I Believe to My Soul
As mentioned elsewhere in “Recording Notes,” a handful of great CDs have been released in the aftermath of Hurricane Katrina to benefit those in need. I Believe to My Soul was recorded in June of last year for producer Joe Henry's Worksong label, and when Henry and his distributors witnessed the terrible destruction in New Orleans, they committed a sizable portion of the CD's revenue to hurricane relief. This collection would be well-worth purchasing, however, even without its worthy purpose. It's Henry's latest heart-stopping, soulful lovechild, a sort of follow-up to the Grammy-winning comeback album he produced for Solomon Burke, Don't Give Up on Me (2003). The producer felt so inspired after completing that project, he was driven to record more of the living legends of soul. Yet, as on Burke's release, he aims to surprise listeners a bit with what he calls “a contemporary version of authentic soul.” Henry stirs it up with spare, funky arrangements, this time showcasing soul luminaries Mavis Staples, Ann Peebles, Billy Preston and two New Orleans fixtures: Irma Thomas and Allen Toussaint. Anyone who shares Henry's musical passion, and his concern for the Katrina victims, will be moved by Staples' version of Curtis Mayfield's “Keep on Pushing” or Peebles' “When the Candle Burns Low.” If you see this on the counter at Starbucks, buy it there: $10 is donated to hurricane relief from sales by the coffee giant; $3 from all others.
Producer: Henry. Engineer: Husky Huskulds. Studios: Capitol Studios, L.A. (recording), The Mute Matrix, L.A. (mixing). Mastering: Gavin Lurssen/The Mastering Lab (L.A.).
— Barbara Schultz
It's been a while since I've been so moved by a score during a film, and I would have enjoyed an entire CD of just Gustavo Santolalla's spare, gorgeous and haunting country score, with its atmospheric acoustic and pedal-steel guitar and occasional tasteful string accompaniment. Instead, that music is pushed somewhat into the background in favor of other country-ish song tracks, several written by Santolalla, by a fine cast of singers, including Willie Nelson, Emmylou Harris, Teddy Thompson, Rufus Wainwright and Steve Earle. Tracks range from folk-tinged country to a few rock numbers, and there are no clunkers in the batch. But the short Santolalla instrumental segments unfortunately become more like “filler.”
Producers: Santolalla, Larry Campbell, Thompson, Wainwright, Earle, Ray Kennedy. Engineers: Anibal Kerpel, Tony Peluso, Steve Addabbo, Helik Hadar, Larry Klein, Earle and Kennedy. (Hollywood). Additional credits at www.mixonline.com.
— Blair Jackson
My Flame Burns Blue
Costello fans have been waiting for a live album for decades. This set — recorded in The Netherlands at the North Sea Jazz Festival with the Metropole Orkest — isn't the pumped-up rock ‘n’ roll show some listeners might dream about, but it's a musical feast. The set opens with a boisterous interpretation of Charles Mingus' “Hora Decubitus,” with Costello-penned lyrics, before entering slightly more familiar territory. Costello performs his own tunes in orchestral arrangements with jazz leanings — a complex marriage of styles that has prompted some critics to evoke Gershwin. A bonus disc contains the Il Sogno Suite: the classical score Costello wrote for Italian dance company Aterbaletto's production of A Midsummer Night's Dream. Costello's musical interests and talents are boundless; listeners who are similarly open-minded will be richly rewarded.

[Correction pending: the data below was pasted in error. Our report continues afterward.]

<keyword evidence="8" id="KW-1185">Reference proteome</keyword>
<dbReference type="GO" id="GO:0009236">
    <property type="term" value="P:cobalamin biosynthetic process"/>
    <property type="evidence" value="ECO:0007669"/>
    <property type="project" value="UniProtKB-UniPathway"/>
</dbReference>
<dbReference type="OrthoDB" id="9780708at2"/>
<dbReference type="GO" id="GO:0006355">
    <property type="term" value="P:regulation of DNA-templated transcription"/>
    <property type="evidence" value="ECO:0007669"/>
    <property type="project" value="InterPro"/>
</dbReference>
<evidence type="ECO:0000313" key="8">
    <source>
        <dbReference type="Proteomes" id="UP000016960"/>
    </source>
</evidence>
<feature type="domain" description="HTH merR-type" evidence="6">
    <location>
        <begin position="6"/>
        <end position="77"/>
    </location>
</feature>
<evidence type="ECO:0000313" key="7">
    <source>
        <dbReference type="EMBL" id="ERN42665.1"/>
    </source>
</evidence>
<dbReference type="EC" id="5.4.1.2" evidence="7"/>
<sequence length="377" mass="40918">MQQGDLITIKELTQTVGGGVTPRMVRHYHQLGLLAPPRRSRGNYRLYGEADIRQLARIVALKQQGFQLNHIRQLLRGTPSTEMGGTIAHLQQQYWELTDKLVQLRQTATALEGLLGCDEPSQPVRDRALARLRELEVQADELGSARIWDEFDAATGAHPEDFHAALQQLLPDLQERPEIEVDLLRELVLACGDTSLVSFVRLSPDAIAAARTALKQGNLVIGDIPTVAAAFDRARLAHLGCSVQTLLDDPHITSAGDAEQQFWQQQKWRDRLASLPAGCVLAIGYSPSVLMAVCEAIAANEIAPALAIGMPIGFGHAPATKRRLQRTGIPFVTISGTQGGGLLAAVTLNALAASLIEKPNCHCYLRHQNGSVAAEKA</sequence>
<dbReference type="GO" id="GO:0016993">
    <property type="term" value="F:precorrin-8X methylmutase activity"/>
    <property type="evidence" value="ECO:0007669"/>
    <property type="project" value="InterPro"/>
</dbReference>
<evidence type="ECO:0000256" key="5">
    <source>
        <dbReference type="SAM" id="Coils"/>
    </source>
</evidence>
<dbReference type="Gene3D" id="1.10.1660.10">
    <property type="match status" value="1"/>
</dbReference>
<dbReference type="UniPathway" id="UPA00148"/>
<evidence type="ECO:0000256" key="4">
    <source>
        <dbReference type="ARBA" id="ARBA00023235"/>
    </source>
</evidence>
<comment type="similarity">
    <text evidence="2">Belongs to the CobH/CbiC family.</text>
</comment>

Producer: Gert-Jan van den Dolder. Engineers: Gert de Bruijn, Al Schmitt. Studios: Capitol, The Hague. Mastering: Doug Sax and Robert Hadley/The Mastering Lab (L.A.).
— Barbara Schultz
One Thing Remains
When Default hit the charts in 2001 with The Fallout, there were few other bands working the melodic rock scene. Today, wannabe hard-rockers have flooded the airwaves with songs full of monotone guitar lines, inexpressive vocal leads and steady, but annoying, drum hits. However, Default maintains a hard-hitting edge with their latest CD, bringing in Nickelback's Chad Kroeger (who discovered Default on a demo tape) and Marti Fredrickson, a frequent contributor with Aerosmith, to bring back rock to its glorious default setting: soaring guitar riffs, melodic (yet sometimes strained) vocals, evocative drums. It's a wonderful sound full of bleed and hiss and energy. Throw producer Bob Marlette (Tracy Chapman, Black Sabbath) into the pot, and you've got one fine straight-ahead rock record.
Producer/engineer/mixer: Bob Marlette except “Count on Me” with Chad Kroeger and Joey Moi (producers) and Ron Saint Germain (mixer). Additional engineering: Sid Riggs, Jake Davies. Additional credits at www.mixonline.com.
— Sarah Benzuly
What's a straight-ahead jazz guitarist like Mimi Fox doing on rocker Steve Vai's record label? Well, she's got chops galore, as evidenced by this fine two-disc set: one featuring her fronting a solid piano/bass/drums group from New York on a set of tunes that mixes her originals with standards by Kern & Hammerstein, Cole Porter and the inescapable Alan and Marilyn Bergman (with Sergio Mendes); the other is solo guitar musings on tunes by Ellington, The Gershwins, Jimmy Van Heusen and others. (The “Band” disc also has a lovely solo, “Night and Day.”) An admitted acolyte of the late Joe Pass, Fox plays crisp lines with a clean, undistorted tone, and has a great sense of both melodic construction and rhythm. It's hip and it swings.
Producer: Mimi Fox. Tracking engineer: Randy Crafton. Studios: Kaleidoscope Sound (Union City, N.J.), San Pablo recorders (Berkeley, Calif.). Mixing: John Evans. Mastering: Michael Romanowski/Paul Stubblebine Mastering (S.F.)
— Blair Jackson